The floor is my kingdom. Today is Saturday and the entire living room was flooded with Lego pieces for me to sift through and build. Build build build. Castles mostly but also space stations and the walls of Troy. My parents think I’m going to be an architect. Zac farms in circles around me, his tractor making a ROOOMRUMRUM with his little cheeks rippling.
When mum says fuck we all hear it. Fuck. “Fuck you, Basil,” she says. She storms out of the kitchen and upstairs. Zac is startled and I can see him about to cry. I stick my tongue out at him. He hiccups, but still his eyes are wet. I brrrum at him. He BRRRUUUMs back and begins another circuit around me. I get up and check the kitchen. Dad is standing still, his back to me, head bowed. The argument was about money. It was always about money.
“Fuck” hangs in the air like smoke. The taste sticks to the roof of my mouth.
In the living room Esmé has come downstairs and is holding Zac. She looks scared and is holding tight. Zac bubbles happily and tries to do barrel rolls in his sister’s arms.
“What’s happening, Sean?”
I don’t know. “I don’t know.”
“Is Mum mad at Dad?
Yes. Very. “Yes. A little.”
“What’s going to happen?”
Nothing. “Nothing is going to happen.”
“How do you know?”
I don’t, but I say, “I know. I just do.” I don’t lie well enough and she starts to cry silently. Zac stops bubbling and is quiet too. Esmé’s tears crawl over her cheeks to her chin and when they do I reach forward and wipe them away. “Don’t let them touch your clothes, they’ll know you were crying.” Esmé gets it and wipes her cheeks. Zac hugs her and mashes his chubby face into her shoulder. Super hug. They stay like that and I play Lego for a while.
I hear the kettle boil and go into the kitchen. Dad is taking the whistling kettle off the stove. The house is too small for him and he bends like Apollo’s bow. His head doesn’t touch the ceiling but his posture, so straight and solid before, is pretzeled. He sees me staring.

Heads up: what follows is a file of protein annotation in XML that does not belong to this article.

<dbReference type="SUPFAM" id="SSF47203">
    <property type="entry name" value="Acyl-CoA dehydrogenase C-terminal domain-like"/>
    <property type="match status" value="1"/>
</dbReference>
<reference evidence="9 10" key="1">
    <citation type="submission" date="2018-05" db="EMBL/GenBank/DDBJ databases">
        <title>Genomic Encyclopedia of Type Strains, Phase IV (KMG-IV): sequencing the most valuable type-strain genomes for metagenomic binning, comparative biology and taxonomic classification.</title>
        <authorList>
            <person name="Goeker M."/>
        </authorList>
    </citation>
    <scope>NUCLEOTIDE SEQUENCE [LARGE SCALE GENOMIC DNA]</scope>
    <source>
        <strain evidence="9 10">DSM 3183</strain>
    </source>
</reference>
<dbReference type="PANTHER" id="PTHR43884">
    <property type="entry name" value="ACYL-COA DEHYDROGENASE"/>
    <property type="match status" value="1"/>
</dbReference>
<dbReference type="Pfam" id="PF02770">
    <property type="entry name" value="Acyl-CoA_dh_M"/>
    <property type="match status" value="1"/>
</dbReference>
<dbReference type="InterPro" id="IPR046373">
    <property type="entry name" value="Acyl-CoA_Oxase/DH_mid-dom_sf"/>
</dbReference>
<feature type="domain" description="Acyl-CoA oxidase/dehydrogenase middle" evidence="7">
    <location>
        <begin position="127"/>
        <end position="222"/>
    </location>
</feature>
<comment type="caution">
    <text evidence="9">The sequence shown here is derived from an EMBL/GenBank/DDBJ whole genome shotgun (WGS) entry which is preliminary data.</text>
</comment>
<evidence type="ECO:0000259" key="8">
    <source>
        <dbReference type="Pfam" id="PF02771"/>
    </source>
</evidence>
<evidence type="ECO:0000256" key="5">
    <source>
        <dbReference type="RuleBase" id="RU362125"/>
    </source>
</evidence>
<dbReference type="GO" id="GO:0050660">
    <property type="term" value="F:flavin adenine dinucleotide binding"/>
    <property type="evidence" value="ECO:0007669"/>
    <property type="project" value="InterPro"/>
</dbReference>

“Would you like some tea, Sean?” I stare at his shirt and shake my head. It’s a rowing shirt from his McGill days. It ain’t canoeing baby! His cuffs are wet from were he wiped his eyes. He puts the tea bags in the pot and we wait for it to steep.
“Is ‘ain’t’ a word?”
“Everybody says it.”
“But it’s wrong. People say a lot of things that are wrong.”
I tongue the roof of my mouth were the word sits. Fuck. It tastes sour.
Dad makes the tea and I look back into the living room. Zac is tired from hugging so hard and has fallen asleep. Esmé is taking him upstairs to bed. Her cheeks are dry but her eyes look puffy. Dad puts in two lumps of sugar. Then the milk. Then the tea. Then stir. A pause.
My father looks like a Greek god. Tall, dark hair, muscular. I’m small and pale and slow at running. He can’t know I’m not a god like him. He stares into the tea. Before it can get cold I take it from him and bring it to mum.
I enter without knocking. She’s sitting at the desk, her head bowed. Her cheeks are wet too. I put the cup on the desk and muscle my way into her lap. She thanks me for the tea in between sips.
“Did you make it?” I shake my head no. When she is done she cuddles me, which she hasn’t done since Zac was born. It feels warm and nice except where her wet cheeks make my forehead cold. When she thinks I’m asleep she whispers to me, “Your father doesn’t love me.” I don’t have the words to tell her she’s wrong. The argument was about love. It was always about love.